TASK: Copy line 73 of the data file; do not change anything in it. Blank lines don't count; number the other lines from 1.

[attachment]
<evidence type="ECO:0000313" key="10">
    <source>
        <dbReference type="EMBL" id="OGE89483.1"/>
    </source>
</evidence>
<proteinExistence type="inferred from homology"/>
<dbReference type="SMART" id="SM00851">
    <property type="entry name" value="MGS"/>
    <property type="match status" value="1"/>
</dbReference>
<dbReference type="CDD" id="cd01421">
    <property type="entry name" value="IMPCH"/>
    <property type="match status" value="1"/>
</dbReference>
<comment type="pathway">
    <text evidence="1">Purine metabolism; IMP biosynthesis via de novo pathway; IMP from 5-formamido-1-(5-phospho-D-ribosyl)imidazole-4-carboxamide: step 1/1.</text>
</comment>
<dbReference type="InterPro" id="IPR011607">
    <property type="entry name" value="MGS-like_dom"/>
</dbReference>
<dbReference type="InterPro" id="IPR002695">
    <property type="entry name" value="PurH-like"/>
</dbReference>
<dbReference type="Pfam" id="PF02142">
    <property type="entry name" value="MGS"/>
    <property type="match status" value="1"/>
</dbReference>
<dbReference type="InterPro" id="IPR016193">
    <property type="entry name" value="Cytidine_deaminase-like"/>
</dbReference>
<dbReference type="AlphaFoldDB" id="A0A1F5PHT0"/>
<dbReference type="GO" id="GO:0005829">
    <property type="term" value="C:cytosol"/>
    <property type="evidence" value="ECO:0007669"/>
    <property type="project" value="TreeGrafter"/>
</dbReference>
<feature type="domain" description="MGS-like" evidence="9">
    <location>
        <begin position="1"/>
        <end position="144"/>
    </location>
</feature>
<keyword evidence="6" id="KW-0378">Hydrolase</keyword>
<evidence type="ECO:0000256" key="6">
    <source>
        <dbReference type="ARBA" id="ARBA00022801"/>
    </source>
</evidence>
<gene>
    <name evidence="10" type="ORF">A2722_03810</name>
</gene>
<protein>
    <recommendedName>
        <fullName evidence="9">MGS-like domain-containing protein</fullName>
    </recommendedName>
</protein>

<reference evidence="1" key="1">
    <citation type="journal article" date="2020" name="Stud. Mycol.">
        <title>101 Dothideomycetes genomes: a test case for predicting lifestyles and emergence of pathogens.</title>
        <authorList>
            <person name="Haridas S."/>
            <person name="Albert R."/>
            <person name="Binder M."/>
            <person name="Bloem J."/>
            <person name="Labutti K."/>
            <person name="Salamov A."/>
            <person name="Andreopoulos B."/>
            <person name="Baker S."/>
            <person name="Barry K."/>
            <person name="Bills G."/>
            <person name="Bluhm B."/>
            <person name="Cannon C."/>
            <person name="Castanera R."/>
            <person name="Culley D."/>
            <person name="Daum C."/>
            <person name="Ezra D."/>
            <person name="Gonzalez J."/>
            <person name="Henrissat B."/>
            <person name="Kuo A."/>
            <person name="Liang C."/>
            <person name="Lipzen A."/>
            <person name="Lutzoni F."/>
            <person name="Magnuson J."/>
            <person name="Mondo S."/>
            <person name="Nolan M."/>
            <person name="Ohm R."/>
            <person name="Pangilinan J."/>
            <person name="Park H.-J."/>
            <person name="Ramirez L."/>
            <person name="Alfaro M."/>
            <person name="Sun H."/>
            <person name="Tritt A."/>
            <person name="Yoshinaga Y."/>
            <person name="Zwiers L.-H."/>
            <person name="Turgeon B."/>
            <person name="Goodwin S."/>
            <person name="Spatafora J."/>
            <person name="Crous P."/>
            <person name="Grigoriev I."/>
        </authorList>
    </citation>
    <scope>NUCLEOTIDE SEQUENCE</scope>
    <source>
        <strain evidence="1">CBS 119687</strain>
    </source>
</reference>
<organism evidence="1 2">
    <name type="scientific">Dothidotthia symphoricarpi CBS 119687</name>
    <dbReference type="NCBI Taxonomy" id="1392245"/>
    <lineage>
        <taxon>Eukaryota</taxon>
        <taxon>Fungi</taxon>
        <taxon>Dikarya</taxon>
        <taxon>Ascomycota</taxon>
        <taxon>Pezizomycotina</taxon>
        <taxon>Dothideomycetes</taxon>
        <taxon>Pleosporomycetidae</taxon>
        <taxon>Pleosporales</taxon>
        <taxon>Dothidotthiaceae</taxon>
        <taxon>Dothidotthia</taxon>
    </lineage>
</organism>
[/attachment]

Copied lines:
            <person name="Castanera R."/>